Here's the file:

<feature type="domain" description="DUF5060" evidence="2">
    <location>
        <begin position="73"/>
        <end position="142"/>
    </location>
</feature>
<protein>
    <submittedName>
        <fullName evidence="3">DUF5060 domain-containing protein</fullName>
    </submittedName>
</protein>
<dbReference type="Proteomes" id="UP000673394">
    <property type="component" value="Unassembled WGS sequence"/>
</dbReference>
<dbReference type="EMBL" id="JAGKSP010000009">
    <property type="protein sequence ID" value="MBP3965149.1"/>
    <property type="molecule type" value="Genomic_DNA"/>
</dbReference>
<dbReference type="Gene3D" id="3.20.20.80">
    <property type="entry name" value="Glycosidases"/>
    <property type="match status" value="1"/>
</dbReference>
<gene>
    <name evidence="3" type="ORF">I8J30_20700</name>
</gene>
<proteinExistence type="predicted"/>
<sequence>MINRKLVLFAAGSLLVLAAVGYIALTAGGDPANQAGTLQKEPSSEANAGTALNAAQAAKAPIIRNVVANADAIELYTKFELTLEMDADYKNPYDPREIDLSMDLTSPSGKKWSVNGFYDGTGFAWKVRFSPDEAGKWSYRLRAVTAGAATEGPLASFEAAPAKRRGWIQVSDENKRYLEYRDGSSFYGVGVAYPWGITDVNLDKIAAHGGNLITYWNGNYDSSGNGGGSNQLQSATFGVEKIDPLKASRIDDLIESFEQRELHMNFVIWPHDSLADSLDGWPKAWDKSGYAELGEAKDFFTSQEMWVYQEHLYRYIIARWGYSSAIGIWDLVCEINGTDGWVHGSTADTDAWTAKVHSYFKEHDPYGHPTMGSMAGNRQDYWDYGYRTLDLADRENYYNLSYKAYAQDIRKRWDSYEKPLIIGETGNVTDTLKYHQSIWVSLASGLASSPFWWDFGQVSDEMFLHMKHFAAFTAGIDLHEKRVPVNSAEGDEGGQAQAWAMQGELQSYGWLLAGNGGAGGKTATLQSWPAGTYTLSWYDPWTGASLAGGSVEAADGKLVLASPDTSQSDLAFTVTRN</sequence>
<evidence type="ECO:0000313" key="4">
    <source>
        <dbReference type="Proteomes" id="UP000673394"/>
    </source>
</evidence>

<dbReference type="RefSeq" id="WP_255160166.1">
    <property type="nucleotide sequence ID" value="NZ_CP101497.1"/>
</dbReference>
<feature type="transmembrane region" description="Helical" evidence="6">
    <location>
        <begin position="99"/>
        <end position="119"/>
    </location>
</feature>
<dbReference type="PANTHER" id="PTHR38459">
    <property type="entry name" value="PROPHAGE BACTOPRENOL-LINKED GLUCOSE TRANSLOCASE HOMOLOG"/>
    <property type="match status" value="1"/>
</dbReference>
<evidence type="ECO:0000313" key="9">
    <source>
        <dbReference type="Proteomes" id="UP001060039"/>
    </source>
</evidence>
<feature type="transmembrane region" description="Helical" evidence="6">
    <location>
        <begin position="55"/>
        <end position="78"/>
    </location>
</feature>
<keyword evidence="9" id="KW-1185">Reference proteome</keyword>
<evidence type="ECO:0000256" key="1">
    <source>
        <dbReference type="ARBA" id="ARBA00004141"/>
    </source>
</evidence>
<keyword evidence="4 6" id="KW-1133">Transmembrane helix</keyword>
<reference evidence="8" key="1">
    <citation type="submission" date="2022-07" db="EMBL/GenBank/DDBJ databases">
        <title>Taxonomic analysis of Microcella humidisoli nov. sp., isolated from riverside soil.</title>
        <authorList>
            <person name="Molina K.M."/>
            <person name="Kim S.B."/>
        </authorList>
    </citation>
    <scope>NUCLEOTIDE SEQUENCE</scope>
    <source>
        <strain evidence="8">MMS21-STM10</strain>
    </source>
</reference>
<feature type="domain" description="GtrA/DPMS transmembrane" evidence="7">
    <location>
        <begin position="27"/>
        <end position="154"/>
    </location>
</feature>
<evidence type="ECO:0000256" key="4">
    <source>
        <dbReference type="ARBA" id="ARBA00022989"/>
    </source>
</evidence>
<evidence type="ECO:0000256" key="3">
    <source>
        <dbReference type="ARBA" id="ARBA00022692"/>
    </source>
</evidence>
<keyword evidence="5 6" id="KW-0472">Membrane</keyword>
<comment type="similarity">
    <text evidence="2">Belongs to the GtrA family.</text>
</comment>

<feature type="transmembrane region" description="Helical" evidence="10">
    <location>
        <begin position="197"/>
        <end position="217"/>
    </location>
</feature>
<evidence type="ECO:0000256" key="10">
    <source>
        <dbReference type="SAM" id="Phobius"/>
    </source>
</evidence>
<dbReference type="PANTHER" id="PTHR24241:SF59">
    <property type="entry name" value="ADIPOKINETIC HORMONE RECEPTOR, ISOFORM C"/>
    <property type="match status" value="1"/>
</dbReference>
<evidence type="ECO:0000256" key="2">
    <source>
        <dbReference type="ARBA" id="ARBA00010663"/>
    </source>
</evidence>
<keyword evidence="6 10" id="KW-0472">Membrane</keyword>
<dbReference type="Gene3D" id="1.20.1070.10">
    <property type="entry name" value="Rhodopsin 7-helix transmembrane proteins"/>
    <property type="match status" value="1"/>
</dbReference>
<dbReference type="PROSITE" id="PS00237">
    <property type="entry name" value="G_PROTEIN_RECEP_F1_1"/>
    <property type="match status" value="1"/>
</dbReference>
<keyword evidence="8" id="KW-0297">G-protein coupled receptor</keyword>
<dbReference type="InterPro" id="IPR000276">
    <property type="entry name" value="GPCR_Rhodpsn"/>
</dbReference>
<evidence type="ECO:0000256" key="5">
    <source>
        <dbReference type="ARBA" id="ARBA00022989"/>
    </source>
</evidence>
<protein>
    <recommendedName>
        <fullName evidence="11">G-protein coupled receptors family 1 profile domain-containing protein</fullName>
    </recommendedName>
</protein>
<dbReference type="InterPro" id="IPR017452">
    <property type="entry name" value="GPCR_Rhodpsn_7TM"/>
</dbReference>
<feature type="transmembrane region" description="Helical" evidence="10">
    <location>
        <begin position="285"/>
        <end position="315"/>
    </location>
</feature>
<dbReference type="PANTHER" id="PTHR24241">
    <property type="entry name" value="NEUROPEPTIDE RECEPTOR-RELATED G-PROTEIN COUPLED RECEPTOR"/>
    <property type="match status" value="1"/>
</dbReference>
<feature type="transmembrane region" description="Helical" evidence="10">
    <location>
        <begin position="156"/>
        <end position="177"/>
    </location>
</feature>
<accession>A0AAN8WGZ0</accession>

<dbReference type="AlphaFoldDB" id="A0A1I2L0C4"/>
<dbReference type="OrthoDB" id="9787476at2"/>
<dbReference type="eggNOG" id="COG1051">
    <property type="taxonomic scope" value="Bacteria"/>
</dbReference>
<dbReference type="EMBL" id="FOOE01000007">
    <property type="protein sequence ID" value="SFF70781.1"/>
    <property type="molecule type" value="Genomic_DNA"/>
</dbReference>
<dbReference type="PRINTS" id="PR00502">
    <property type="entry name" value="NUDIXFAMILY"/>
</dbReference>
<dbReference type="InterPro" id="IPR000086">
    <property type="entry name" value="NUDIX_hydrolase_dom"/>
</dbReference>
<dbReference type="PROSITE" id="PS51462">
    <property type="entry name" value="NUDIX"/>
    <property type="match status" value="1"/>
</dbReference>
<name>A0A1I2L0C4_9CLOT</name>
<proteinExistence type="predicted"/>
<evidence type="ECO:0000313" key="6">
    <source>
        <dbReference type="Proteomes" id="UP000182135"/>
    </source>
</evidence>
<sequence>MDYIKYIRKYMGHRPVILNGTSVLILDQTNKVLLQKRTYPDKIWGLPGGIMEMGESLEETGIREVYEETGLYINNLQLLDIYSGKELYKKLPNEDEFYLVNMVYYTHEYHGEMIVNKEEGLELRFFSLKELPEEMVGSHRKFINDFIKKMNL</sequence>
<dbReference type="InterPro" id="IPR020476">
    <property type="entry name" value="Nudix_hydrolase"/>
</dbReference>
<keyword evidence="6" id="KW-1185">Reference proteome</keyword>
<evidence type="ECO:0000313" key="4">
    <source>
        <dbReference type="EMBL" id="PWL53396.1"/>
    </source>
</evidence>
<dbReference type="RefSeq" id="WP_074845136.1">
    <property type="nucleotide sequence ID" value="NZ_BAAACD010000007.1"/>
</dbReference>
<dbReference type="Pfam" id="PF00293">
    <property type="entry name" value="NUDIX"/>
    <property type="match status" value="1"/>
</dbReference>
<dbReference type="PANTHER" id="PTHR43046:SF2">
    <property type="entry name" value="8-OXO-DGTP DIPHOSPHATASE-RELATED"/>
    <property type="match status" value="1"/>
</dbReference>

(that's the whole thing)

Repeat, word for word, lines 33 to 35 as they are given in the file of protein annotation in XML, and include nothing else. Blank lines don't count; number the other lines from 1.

<dbReference type="RefSeq" id="WP_255160166.1">
    <property type="nucleotide sequence ID" value="NZ_CP101497.1"/>
</dbReference>